A booming segment of the Perpetual Motion Machine industry is capitalizing on the hype over the "Hydrogen Economy" with claims to produce Hydrogen for impossibly low cost.



Advocates for impossible devices and schemes are keen on getting government support and recognition, the impossible hydrogen generating device crowd included. Getting the DOE to link to a perpetual motion machine scam is not too hard. People frequently present impossible schemes to local governments. Santa Cruz County records (warning, pdf) a 2003-February presentation by a representitive of World Improvement Technologies and our own Xogen on perpetual motion earth movers, anti-gravity bikes, water powered cars, and anti-aging technology.

In one over-the-top case of official glamour applied to a scam, Xogen's web page included a videotaped message from Alberta Premier Ralph Klien that included
As premier of the province of Alberta, I am very proud of the many emerging technologies which have been developed by Alberta companies. Companies such as Xogen Power Incorporated are fine examples of the talent and expertise which exist here in our province. The Alberta advantage refers to the business environment the province offers to a wide spectrum of industrial technologies. While the province is home to a vibrant oil and gas economy, companies such as Xogen Power Incorporated are exploring and developing a much needed alternative source of energy. These emerging technologies may soon lead us into a new and exciting era, as we enter the new millennium. I wish all those involved with Xogen every success in the future.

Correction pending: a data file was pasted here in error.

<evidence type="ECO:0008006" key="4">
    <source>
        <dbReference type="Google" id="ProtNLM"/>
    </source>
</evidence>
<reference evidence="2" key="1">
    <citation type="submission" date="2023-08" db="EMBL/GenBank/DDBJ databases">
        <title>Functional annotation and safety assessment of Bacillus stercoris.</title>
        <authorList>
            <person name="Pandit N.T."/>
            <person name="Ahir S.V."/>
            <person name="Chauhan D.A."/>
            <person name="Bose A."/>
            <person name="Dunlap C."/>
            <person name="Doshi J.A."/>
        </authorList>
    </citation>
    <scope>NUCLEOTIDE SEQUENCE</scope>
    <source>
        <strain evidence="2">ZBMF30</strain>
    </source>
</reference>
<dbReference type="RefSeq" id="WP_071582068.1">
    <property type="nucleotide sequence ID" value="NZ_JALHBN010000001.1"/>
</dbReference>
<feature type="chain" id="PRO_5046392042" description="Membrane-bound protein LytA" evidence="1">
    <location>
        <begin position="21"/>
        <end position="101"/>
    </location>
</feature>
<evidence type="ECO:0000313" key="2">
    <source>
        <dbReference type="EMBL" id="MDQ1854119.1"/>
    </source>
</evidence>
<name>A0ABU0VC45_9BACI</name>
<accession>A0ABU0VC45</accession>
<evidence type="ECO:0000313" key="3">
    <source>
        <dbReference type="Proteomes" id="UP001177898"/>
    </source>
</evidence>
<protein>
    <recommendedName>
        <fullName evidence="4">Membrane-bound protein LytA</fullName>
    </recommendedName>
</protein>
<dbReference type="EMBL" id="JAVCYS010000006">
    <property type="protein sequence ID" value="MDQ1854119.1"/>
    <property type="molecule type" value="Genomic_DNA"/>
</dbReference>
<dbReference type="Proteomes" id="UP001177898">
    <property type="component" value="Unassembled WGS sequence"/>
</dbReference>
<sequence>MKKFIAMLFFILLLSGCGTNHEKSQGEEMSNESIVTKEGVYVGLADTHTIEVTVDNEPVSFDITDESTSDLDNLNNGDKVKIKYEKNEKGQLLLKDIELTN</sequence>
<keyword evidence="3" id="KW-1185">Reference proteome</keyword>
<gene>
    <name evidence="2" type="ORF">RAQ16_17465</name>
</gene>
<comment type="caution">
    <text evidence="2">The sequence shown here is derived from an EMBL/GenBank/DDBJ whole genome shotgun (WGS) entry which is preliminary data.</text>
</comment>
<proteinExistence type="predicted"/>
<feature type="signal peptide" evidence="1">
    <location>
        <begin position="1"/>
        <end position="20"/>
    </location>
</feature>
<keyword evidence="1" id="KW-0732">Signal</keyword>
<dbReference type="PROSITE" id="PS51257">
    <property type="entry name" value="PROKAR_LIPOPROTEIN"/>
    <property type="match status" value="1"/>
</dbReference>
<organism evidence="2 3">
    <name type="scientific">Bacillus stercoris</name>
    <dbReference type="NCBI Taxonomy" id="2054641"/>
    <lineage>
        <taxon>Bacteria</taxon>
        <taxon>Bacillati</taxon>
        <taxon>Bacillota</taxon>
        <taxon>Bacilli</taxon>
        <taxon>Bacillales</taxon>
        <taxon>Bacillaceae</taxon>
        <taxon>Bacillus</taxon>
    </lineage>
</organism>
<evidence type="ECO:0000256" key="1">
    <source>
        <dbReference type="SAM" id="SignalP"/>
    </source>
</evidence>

The Wayback indicates this was part of the Xogen.com site from 2000-June to 2001-March.

This was more than a year after Don Lancaster first said of Xogen that Boy, a whole flock of 'em flew over that time. It's only a little surprising that the Premier Klien didn't have any advisors to tell him, in advance, that any endorsement of Xogen would be sure to embarrass him. But he aparently caught on sometime in early 2001. So how is it possible that after Xogen's false statements and misrepresentations have been exposed, and it's gone bankrupt, and investors have suffered millions in losses, that the government of Alberta has done nothing?


Anonymous Anonymous said...

Hi John,
Why? Because there is such a fine line between running a corporation which may be trying to achieve the impossible and outright fraud. At least that is what I have come to think. Anyone can make an honest mistake so how do you prove fraudlent intent? Some scams are obvious but the smarter ones hide behind real corporate entities or not for profits and can essentially fleece people legally.

August 30, 2004 9:16 PM

Anonymous Anonymous said...

Indeed you are right MJ. In this case, Xogen hid behind the company "Tathacus" , which as a publically traded company, operated just on the fine line this side of the law. They were protected by "plausible deniability". In other words, it is possible that the officers of Tathacus claimed to simply be stupid pawns of the Xogen scam, while at the same time they sucked all of the money out of the pockets of investors as fast as they possibly could. The government thinking is probably that the victims were simply greedy and gullible investors.
The loser here is the reputation of the stock markets - after Bre-X, they didn't have far to fall.

May 16, 2005 3:55 PM

Blogger john lichtenstein said...

This discussion with MJ reminds me that MJ has opened up his own blog at h2opower

May 16, 2005 7:59 PM


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